Amusement parks were important commercial leisure institutions in late nineteenth and early twentieth century Milwaukee. The development of such spaces with thrilling rides, midway games, stunt exhibitions, and other spectacles reflected a growing demand for new forms of American mass cultural amusement. The Americanization of Milwaukee’s large working-class immigrant communities found them enjoying local amusement parks like those found at New York’s Coney Island and Chicago’s 1893 World’s Columbian Exhibition.
Milwaukee was already home to commercial park-like spaces in brewery-run beer gardens; the city’s amusement parks grew out of these traditional institutions. National Park, located at the present site of National Avenue and Layton Boulevard on the city’s South Side, installed Milwaukee’s first roller coaster in 1885. Pabst Park, located on the present corner of Martin Luther King, Jr. Drive and Burleigh Street, installed roller coasters, a “Katzenjammer castle” funhouse, a scenic miniature railway, an “underground” riverboat ride, and various popular midway games in the 1890s.
New parks dedicated solely to mass amusement attractions emerged in Milwaukee by the mid-1890s—typically along major streetcar lines. Opened on the bluffs above the Milwaukee River near the North Avenue bridge in 1896, Shoot-the-Chutes Park featured a large boat chute that riders “shot” down into the water below, replicating the famous ride from Coney Island’s Luna Park. Wonderland (originally named Coney Island and later Ravenna Park) opened in 1900 on the site of a former beer garden along on Oakland Avenue in Shorewood (now the site of Hubbard Park). It featured several attractions made popular by the original Coney Island, including a “Shoot the Chutes,” circle swing, “Bump the Bumps,” and roller coasters, as well as several midway attractions such as a collection of displays called the “Tour of the World.” A similar, but short-lived amusement park, White City, opened at Fiftieth and Vliet Streets in 1906. These parks adopted not only the attractions, but also the aesthetics of Coney Island: large, ornate, and whitewashed buildings festooned with flags and brightly lit with electric light at night.
Most of Milwaukee’s amusement parks closed as their popularity faded through the 1910s. An expanding county park system worked to accommodate the leisure needs of Milwaukee residents, and national Prohibition removed alcohol from commercial entertainment. However, one popular Milwaukee area amusement park, Muskego Beach Amusement Park, remained in operation along the shore of Little Muskego Lake in the city of Muskego into the late twentieth century. Renamed DandiLion Park in 1968, the park featured a variety of rides, including the popular Tail Spin roller coaster, games, and a music venue. The park closed in 1977 after the larger Great America amusement park opened in nearby Gurnee, Illinois, which drew many customers away.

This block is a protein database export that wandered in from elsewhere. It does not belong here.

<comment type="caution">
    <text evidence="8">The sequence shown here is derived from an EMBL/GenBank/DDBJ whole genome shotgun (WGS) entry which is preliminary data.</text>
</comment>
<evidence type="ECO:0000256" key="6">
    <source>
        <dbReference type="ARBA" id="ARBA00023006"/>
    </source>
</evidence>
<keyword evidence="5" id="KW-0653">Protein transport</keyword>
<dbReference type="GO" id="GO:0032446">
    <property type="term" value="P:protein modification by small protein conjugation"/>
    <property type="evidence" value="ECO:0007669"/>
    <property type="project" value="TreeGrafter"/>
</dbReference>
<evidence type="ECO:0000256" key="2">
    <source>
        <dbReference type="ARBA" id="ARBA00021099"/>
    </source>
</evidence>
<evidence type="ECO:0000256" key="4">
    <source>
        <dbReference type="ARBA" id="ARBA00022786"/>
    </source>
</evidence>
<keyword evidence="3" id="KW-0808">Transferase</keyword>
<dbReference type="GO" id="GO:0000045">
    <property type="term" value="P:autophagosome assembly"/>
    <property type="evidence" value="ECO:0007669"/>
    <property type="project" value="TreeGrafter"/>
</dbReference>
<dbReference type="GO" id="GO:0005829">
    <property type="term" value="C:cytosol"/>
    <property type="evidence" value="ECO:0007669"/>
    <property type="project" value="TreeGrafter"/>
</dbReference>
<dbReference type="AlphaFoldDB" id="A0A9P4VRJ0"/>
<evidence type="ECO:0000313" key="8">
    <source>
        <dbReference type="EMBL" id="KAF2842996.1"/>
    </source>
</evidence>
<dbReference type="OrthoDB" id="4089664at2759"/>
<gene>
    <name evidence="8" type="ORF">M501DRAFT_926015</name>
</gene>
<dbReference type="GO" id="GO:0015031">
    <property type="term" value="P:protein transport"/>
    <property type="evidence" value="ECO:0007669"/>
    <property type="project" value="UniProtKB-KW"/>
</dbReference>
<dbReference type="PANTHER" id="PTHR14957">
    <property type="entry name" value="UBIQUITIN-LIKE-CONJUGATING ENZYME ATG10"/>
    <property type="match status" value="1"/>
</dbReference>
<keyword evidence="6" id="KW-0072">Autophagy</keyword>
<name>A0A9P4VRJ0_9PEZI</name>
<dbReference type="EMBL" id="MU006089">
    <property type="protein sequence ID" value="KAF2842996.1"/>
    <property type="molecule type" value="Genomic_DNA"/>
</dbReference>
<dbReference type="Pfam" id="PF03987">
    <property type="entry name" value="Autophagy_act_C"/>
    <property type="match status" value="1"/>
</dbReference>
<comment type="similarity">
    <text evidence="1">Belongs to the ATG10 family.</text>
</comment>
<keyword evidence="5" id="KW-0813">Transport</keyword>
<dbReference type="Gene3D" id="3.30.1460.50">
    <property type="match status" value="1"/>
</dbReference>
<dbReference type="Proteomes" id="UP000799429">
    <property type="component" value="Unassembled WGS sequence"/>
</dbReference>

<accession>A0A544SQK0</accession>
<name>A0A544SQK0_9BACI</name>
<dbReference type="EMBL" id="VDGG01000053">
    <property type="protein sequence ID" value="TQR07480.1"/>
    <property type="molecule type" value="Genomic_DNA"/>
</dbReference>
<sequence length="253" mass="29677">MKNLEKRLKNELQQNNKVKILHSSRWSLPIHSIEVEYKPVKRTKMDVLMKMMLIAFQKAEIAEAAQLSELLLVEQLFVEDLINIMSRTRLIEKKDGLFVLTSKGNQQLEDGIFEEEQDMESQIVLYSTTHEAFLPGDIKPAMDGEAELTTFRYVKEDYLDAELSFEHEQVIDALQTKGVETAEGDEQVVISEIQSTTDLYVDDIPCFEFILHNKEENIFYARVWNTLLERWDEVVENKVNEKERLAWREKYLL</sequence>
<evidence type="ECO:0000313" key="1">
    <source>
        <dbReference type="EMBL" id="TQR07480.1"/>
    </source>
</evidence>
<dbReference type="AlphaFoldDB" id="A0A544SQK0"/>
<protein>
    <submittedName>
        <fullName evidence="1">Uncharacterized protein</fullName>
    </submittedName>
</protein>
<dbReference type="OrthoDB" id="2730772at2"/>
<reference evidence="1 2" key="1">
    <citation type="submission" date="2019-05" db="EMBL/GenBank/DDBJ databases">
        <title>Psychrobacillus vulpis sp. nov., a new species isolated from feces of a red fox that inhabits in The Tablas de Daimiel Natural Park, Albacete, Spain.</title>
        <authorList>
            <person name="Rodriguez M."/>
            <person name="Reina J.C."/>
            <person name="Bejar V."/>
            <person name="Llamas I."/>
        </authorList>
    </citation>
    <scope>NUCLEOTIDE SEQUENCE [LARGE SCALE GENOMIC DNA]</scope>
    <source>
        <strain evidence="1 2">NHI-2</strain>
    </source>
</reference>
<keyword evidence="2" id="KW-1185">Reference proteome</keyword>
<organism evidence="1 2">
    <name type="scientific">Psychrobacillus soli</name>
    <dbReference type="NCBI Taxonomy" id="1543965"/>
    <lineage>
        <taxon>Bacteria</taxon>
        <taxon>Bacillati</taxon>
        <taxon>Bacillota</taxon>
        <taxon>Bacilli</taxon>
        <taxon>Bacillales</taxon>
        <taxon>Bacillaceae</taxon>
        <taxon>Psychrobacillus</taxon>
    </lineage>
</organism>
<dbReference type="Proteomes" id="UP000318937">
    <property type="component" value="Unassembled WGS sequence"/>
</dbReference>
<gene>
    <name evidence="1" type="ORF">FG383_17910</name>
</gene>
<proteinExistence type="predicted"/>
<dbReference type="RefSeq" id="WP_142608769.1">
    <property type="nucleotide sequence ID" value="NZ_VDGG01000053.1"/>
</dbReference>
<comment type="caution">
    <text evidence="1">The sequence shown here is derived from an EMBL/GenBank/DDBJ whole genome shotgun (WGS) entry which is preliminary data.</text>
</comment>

- ^ John Gurda, “National Park: Where Milwaukee Went for Thrills 100 Years Ago,” Milwaukee Journal Sentinel, August 9, 2014.
- ^ Milwaukee Sentinel, June 11, 1885, 3; Harry H. Anderson, “Recreation, Entertainment, and Open Space: Park Traditions in Milwaukee County,” in Trading Post to Metropolis: Milwaukee County’s First 150 Years, ed. Ralph M. Aderman (Milwaukee: Milwaukee County Historical Society, 1987), 261.
- ^ John F. Kasson, Amusing the Million: Coney Island at the Turn of the Century (New York, NY: Hill and Wang, 1978), 78.
- ^ Danny Benson, “MKE in Wonderland: How an Amusement Park Created the Village of Shorewood,” MKE Memoirs, Milwaukee County Historical Society, accessed October 27, 2018.
- ^ Larry Widen and Judi Anderson, Silver Screens: A Pictorial History of Milwaukee’s Movie Theaters (Madison, WI: Wisconsin Historical Society, 2007), 27; Milwaukee Sentinel, July 1, 1906, section 3, 12.
- ^ Joseph B. Walzer, “Suds and Solidarity: Outdoor Leisure Spaces and Working Class Identities in Milwaukee, 1880-1925” (MA thesis, University of Wisconsin-Milwaukee, 2009), 141-42.
- ^ “DandiLion Park,” Muskego Historical Society website, last accessed December 3, 2018.
For Further Reading
Anderson, Harry H. “Recreation, Entertainment, and Open Space: Park Traditions in Milwaukee County.” Trading Post to Metropolis: Milwaukee County’s First 150 Years, edited by Ralph M. Aderman. Milwaukee: Milwaukee County Historical Society, 1987.
Walzer, Joseph B. “Suds and Solidarity: Outdoor Leisure Spaces and Working Class Identities in Milwaukee, 1880-1925.” MA, University of Wisconsin-Milwaukee, 2009.